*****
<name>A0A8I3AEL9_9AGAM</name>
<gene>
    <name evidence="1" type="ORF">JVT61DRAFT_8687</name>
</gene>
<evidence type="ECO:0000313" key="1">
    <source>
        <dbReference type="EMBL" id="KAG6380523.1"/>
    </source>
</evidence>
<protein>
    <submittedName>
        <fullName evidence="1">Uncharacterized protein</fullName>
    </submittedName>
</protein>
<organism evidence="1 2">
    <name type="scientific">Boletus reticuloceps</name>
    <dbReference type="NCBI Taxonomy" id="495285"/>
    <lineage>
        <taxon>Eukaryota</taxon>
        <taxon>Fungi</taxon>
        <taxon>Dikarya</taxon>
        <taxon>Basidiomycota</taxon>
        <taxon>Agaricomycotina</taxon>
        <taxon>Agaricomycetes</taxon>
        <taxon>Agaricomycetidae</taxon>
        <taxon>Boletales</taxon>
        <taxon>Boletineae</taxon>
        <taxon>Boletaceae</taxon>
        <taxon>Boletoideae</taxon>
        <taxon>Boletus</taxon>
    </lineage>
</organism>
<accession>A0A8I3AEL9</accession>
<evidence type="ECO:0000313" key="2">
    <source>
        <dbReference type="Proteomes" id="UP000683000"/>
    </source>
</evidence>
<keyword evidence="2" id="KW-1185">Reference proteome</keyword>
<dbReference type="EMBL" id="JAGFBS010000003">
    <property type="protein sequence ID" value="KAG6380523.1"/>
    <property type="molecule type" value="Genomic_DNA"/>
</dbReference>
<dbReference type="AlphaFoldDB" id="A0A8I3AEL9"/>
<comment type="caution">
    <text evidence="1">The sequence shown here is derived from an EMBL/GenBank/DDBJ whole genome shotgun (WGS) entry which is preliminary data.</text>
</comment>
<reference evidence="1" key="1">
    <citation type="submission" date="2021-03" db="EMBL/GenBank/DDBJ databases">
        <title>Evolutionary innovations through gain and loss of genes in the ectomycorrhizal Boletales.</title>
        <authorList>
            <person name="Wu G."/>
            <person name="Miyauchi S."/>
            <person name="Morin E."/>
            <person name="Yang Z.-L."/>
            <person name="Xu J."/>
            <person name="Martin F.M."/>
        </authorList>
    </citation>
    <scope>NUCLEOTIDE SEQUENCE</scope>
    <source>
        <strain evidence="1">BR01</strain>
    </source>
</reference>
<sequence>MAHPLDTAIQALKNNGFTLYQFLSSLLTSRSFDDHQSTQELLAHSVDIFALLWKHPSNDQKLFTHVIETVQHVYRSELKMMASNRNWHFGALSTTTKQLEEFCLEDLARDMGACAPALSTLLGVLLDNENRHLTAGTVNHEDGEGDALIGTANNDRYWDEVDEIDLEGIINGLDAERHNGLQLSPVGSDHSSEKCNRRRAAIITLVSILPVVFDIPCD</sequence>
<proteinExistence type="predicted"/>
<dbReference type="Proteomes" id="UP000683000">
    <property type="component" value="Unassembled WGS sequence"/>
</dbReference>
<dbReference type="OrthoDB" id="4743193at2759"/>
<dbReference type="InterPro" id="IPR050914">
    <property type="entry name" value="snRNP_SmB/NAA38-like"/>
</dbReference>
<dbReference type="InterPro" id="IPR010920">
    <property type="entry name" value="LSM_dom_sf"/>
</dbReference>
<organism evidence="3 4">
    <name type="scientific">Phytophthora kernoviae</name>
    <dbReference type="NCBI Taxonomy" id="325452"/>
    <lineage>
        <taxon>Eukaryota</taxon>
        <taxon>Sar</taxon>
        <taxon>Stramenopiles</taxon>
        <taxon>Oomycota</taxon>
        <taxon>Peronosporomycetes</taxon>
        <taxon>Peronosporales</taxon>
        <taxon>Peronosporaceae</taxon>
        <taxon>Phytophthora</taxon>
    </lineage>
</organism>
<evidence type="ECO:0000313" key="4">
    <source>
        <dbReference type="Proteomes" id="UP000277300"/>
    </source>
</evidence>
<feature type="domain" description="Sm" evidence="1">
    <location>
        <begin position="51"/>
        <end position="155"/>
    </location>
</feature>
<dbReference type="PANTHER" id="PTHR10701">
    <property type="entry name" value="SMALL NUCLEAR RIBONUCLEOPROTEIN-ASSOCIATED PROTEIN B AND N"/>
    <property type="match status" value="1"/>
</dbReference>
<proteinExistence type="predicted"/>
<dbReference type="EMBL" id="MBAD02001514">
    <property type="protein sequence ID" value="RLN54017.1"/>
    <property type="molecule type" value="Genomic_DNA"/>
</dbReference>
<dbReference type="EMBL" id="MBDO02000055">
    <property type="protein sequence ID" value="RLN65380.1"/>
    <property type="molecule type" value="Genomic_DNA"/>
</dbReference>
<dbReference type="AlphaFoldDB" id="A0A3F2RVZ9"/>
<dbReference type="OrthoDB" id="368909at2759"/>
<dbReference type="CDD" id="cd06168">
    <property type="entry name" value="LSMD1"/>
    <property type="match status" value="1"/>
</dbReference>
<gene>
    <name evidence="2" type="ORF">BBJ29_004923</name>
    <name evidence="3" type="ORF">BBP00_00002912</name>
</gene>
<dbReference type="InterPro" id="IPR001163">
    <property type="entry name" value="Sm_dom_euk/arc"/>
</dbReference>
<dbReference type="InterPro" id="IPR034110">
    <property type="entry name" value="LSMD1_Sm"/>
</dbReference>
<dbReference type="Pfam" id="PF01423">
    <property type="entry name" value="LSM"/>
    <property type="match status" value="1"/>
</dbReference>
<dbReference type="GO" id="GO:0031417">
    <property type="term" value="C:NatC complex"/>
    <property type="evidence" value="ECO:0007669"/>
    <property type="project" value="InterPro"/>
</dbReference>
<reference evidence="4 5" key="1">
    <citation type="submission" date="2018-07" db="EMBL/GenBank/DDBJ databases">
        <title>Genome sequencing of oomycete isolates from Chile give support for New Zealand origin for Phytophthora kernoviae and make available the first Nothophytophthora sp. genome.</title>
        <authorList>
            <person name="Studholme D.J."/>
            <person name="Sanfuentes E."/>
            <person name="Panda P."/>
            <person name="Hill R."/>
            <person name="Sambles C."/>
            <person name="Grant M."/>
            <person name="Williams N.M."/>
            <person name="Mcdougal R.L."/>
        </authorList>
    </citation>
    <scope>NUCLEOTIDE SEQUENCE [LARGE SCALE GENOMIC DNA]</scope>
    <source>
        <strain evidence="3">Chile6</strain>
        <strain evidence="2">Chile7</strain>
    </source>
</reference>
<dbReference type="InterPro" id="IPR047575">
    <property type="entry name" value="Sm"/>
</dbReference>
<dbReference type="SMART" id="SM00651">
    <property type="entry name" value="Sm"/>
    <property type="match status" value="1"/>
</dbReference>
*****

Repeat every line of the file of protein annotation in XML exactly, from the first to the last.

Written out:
<name>A0A8I3AEL9_9AGAM</name>
<gene>
    <name evidence="1" type="ORF">JVT61DRAFT_8687</name>
</gene>
<evidence type="ECO:0000313" key="1">
    <source>
        <dbReference type="EMBL" id="KAG6380523.1"/>
    </source>
</evidence>
<protein>
    <submittedName>
        <fullName evidence="1">Uncharacterized protein</fullName>
    </submittedName>
</protein>
<organism evidence="1 2">
    <name type="scientific">Boletus reticuloceps</name>
    <dbReference type="NCBI Taxonomy" id="495285"/>
    <lineage>
        <taxon>Eukaryota</taxon>
        <taxon>Fungi</taxon>
        <taxon>Dikarya</taxon>
        <taxon>Basidiomycota</taxon>
        <taxon>Agaricomycotina</taxon>
        <taxon>Agaricomycetes</taxon>
        <taxon>Agaricomycetidae</taxon>
        <taxon>Boletales</taxon>
        <taxon>Boletineae</taxon>
        <taxon>Boletaceae</taxon>
        <taxon>Boletoideae</taxon>
        <taxon>Boletus</taxon>
    </lineage>
</organism>
<accession>A0A8I3AEL9</accession>
<evidence type="ECO:0000313" key="2">
    <source>
        <dbReference type="Proteomes" id="UP000683000"/>
    </source>
</evidence>
<keyword evidence="2" id="KW-1185">Reference proteome</keyword>
<dbReference type="EMBL" id="JAGFBS010000003">
    <property type="protein sequence ID" value="KAG6380523.1"/>
    <property type="molecule type" value="Genomic_DNA"/>
</dbReference>
<dbReference type="AlphaFoldDB" id="A0A8I3AEL9"/>
<comment type="caution">
    <text evidence="1">The sequence shown here is derived from an EMBL/GenBank/DDBJ whole genome shotgun (WGS) entry which is preliminary data.</text>
</comment>
<reference evidence="1" key="1">
    <citation type="submission" date="2021-03" db="EMBL/GenBank/DDBJ databases">
        <title>Evolutionary innovations through gain and loss of genes in the ectomycorrhizal Boletales.</title>
        <authorList>
            <person name="Wu G."/>
            <person name="Miyauchi S."/>
            <person name="Morin E."/>
            <person name="Yang Z.-L."/>
            <person name="Xu J."/>
            <person name="Martin F.M."/>
        </authorList>
    </citation>
    <scope>NUCLEOTIDE SEQUENCE</scope>
    <source>
        <strain evidence="1">BR01</strain>
    </source>
</reference>
<sequence>MAHPLDTAIQALKNNGFTLYQFLSSLLTSRSFDDHQSTQELLAHSVDIFALLWKHPSNDQKLFTHVIETVQHVYRSELKMMASNRNWHFGALSTTTKQLEEFCLEDLARDMGACAPALSTLLGVLLDNENRHLTAGTVNHEDGEGDALIGTANNDRYWDEVDEIDLEGIINGLDAERHNGLQLSPVGSDHSSEKCNRRRAAIITLVSILPVVFDIPCD</sequence>
<proteinExistence type="predicted"/>
<dbReference type="Proteomes" id="UP000683000">
    <property type="component" value="Unassembled WGS sequence"/>
</dbReference>
<dbReference type="OrthoDB" id="4743193at2759"/>
<dbReference type="InterPro" id="IPR050914">
    <property type="entry name" value="snRNP_SmB/NAA38-like"/>
</dbReference>
<dbReference type="InterPro" id="IPR010920">
    <property type="entry name" value="LSM_dom_sf"/>
</dbReference>
<organism evidence="3 4">
    <name type="scientific">Phytophthora kernoviae</name>
    <dbReference type="NCBI Taxonomy" id="325452"/>
    <lineage>
        <taxon>Eukaryota</taxon>
        <taxon>Sar</taxon>
        <taxon>Stramenopiles</taxon>
        <taxon>Oomycota</taxon>
        <taxon>Peronosporomycetes</taxon>
        <taxon>Peronosporales</taxon>
        <taxon>Peronosporaceae</taxon>
        <taxon>Phytophthora</taxon>
    </lineage>
</organism>
<evidence type="ECO:0000313" key="4">
    <source>
        <dbReference type="Proteomes" id="UP000277300"/>
    </source>
</evidence>
<feature type="domain" description="Sm" evidence="1">
    <location>
        <begin position="51"/>
        <end position="155"/>
    </location>
</feature>
<dbReference type="PANTHER" id="PTHR10701">
    <property type="entry name" value="SMALL NUCLEAR RIBONUCLEOPROTEIN-ASSOCIATED PROTEIN B AND N"/>
    <property type="match status" value="1"/>
</dbReference>
<proteinExistence type="predicted"/>
<dbReference type="EMBL" id="MBAD02001514">
    <property type="protein sequence ID" value="RLN54017.1"/>
    <property type="molecule type" value="Genomic_DNA"/>
</dbReference>
<dbReference type="EMBL" id="MBDO02000055">
    <property type="protein sequence ID" value="RLN65380.1"/>
    <property type="molecule type" value="Genomic_DNA"/>
</dbReference>
<dbReference type="AlphaFoldDB" id="A0A3F2RVZ9"/>
<dbReference type="OrthoDB" id="368909at2759"/>
<dbReference type="CDD" id="cd06168">
    <property type="entry name" value="LSMD1"/>
    <property type="match status" value="1"/>
</dbReference>
<gene>
    <name evidence="2" type="ORF">BBJ29_004923</name>
    <name evidence="3" type="ORF">BBP00_00002912</name>
</gene>
<dbReference type="InterPro" id="IPR001163">
    <property type="entry name" value="Sm_dom_euk/arc"/>
</dbReference>
<dbReference type="InterPro" id="IPR034110">
    <property type="entry name" value="LSMD1_Sm"/>
</dbReference>
<dbReference type="Pfam" id="PF01423">
    <property type="entry name" value="LSM"/>
    <property type="match status" value="1"/>
</dbReference>
<dbReference type="GO" id="GO:0031417">
    <property type="term" value="C:NatC complex"/>
    <property type="evidence" value="ECO:0007669"/>
    <property type="project" value="InterPro"/>
</dbReference>
<reference evidence="4 5" key="1">
    <citation type="submission" date="2018-07" db="EMBL/GenBank/DDBJ databases">
        <title>Genome sequencing of oomycete isolates from Chile give support for New Zealand origin for Phytophthora kernoviae and make available the first Nothophytophthora sp. genome.</title>
        <authorList>
            <person name="Studholme D.J."/>
            <person name="Sanfuentes E."/>
            <person name="Panda P."/>
            <person name="Hill R."/>
            <person name="Sambles C."/>
            <person name="Grant M."/>
            <person name="Williams N.M."/>
            <person name="Mcdougal R.L."/>
        </authorList>
    </citation>
    <scope>NUCLEOTIDE SEQUENCE [LARGE SCALE GENOMIC DNA]</scope>
    <source>
        <strain evidence="3">Chile6</strain>
        <strain evidence="2">Chile7</strain>
    </source>
</reference>
<dbReference type="InterPro" id="IPR047575">
    <property type="entry name" value="Sm"/>
</dbReference>
<dbReference type="SMART" id="SM00651">
    <property type="entry name" value="Sm"/>
    <property type="match status" value="1"/>
</dbReference>